16. A detective novel should contain no long descriptive passages, no literary dallying with side-issues, no subtly worked-out character analyses, no “atmospheric” preoccupations. such matters have no vital place in a record of crime and deduction. They hold up the action and introduce issues irrelevant to the main purpose, which is to state a problem, analyze it, and bring it to a successful conclusion. To be sure, there must be a sufficient descriptiveness and character delineation to give the novel verisimilitude.

17. A professional criminal must never be shouldered with the guilt of a crime in a detective story. Crimes by housebreakers and bandits are the province of the police departments — not of authors and brilliant amateur detectives. A really fascinating crime is one committed by a pillar of a church, or a spinster noted for her charities.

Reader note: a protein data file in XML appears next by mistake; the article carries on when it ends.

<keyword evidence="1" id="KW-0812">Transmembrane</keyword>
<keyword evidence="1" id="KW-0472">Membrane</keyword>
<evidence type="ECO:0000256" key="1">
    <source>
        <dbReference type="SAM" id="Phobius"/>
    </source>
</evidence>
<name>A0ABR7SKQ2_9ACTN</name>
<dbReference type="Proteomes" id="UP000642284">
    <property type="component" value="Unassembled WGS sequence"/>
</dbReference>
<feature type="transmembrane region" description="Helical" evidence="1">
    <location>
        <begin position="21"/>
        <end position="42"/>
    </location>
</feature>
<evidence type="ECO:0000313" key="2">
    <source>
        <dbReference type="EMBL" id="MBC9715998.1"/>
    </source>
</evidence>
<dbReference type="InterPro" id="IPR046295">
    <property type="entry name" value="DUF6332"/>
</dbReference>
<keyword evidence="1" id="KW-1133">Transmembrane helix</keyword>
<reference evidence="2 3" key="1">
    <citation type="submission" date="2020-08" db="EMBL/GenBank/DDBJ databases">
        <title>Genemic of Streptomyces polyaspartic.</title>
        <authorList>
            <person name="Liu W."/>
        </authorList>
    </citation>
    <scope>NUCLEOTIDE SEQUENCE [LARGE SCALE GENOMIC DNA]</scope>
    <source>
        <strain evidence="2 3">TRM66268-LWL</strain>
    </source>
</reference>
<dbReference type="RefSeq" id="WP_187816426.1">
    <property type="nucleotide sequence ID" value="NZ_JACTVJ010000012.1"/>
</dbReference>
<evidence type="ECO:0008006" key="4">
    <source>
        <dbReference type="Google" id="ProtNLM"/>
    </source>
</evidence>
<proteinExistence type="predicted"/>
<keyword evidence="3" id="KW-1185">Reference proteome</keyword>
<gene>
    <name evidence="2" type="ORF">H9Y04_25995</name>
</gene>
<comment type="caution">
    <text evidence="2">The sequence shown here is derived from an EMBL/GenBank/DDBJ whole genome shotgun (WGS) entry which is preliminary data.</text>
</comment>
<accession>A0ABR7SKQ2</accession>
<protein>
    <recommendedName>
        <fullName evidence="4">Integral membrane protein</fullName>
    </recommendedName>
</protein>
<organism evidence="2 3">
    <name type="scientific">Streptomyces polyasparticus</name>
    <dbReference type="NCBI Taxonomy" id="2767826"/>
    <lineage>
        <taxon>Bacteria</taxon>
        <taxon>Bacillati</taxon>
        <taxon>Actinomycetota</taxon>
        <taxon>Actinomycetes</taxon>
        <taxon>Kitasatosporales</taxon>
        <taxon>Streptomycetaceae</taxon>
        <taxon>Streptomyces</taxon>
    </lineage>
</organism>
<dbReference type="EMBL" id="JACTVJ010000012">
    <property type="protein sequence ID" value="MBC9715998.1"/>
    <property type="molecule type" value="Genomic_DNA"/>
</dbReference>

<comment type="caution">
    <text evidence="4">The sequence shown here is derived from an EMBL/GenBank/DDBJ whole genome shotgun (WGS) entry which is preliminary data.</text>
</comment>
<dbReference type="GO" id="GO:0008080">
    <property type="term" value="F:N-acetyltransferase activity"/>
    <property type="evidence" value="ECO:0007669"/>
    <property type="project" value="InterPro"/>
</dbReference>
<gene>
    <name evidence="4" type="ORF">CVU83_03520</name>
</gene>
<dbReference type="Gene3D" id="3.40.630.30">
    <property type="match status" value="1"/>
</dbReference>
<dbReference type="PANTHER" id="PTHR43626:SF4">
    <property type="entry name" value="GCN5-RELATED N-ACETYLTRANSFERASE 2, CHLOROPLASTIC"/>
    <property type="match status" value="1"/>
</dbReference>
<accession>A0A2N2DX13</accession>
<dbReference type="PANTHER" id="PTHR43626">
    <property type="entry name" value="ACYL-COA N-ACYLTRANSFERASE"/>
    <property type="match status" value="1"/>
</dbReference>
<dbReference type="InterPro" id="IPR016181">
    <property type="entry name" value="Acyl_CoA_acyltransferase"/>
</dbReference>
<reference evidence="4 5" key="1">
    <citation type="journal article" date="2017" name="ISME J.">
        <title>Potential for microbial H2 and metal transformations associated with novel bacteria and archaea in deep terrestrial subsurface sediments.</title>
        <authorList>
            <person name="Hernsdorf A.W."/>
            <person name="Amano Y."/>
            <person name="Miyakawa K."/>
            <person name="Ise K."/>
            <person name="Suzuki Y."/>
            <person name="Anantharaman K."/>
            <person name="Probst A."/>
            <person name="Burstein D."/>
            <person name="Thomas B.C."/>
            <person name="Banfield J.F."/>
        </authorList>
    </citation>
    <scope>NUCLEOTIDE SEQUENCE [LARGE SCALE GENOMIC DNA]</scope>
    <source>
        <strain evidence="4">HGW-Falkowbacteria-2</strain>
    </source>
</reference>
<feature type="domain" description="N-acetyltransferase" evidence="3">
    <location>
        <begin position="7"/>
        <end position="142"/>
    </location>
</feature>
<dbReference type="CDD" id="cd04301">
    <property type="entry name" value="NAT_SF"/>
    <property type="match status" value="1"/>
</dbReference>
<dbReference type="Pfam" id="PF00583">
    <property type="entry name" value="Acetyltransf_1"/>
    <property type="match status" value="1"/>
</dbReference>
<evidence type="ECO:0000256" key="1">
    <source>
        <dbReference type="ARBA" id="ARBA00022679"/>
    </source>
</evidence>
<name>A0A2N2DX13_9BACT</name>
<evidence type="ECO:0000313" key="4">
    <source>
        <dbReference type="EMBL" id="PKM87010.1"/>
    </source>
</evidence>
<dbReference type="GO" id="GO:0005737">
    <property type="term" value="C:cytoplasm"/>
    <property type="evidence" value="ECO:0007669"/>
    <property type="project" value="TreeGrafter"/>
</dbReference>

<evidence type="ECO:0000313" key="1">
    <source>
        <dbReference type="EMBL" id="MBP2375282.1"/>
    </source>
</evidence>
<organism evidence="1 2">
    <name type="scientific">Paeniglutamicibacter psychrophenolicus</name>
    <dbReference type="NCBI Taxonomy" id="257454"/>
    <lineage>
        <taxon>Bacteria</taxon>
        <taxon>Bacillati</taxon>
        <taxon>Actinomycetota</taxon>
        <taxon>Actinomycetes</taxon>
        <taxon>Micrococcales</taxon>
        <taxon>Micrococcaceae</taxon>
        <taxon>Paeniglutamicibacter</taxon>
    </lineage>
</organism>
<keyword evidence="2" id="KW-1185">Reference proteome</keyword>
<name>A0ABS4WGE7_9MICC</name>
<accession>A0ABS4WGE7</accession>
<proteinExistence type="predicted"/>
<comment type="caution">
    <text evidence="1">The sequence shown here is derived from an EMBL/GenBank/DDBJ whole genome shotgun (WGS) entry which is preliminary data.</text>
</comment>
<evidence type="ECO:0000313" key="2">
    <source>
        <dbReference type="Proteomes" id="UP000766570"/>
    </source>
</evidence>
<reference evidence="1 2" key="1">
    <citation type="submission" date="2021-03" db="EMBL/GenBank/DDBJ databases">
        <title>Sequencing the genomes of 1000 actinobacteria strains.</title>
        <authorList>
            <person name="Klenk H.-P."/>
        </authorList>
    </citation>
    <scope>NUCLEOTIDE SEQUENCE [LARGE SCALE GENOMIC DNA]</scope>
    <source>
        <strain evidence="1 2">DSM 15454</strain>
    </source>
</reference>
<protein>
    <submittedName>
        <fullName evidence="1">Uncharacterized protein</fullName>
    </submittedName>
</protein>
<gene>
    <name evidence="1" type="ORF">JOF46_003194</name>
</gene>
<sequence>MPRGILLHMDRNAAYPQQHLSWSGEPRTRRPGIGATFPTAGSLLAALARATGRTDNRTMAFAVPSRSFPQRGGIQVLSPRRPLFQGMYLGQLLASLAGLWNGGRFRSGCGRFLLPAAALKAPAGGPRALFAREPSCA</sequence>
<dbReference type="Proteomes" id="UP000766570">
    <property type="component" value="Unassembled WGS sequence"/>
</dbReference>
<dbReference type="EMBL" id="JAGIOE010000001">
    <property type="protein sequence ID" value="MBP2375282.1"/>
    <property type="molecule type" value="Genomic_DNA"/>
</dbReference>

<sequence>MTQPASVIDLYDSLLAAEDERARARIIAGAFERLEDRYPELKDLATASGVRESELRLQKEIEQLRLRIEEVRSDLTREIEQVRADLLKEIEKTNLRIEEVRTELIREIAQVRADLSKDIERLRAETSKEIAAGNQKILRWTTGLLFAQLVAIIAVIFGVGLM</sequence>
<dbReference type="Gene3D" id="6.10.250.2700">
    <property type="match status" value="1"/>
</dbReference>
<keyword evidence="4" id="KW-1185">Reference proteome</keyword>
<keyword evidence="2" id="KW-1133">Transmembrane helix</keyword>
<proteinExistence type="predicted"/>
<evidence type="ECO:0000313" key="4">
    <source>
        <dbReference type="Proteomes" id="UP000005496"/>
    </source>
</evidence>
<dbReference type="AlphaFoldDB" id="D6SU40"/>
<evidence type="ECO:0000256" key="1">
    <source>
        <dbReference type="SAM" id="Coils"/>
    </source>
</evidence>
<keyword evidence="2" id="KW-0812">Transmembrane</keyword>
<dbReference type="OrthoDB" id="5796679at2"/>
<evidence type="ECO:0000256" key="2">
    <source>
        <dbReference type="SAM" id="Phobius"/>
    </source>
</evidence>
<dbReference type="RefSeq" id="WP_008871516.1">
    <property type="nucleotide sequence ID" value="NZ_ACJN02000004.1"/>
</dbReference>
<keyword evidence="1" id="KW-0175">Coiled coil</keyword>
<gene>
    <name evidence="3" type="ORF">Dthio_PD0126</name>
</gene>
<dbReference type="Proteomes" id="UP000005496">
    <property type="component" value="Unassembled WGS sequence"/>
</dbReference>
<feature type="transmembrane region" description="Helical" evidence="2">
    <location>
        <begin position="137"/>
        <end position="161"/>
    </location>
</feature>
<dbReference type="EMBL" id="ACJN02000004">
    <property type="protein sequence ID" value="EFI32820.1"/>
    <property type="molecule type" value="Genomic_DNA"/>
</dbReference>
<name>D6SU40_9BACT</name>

18. A crime in a detective story must never turn out to be an accident or a suicide. To end an odyssey of sleuthing with such an anti-climax is to hoodwink the trusting and kind-hearted reader.

19. The motives for all crimes in detective stories should be personal. International plottings and war politics belong in a different category of fiction — in secret-service tales, for instance. But a murder story must be kept gemütlich, so to speak. It must reflect the reader’s everyday experiences, and give him a certain outlet for his own repressed desires and emotions.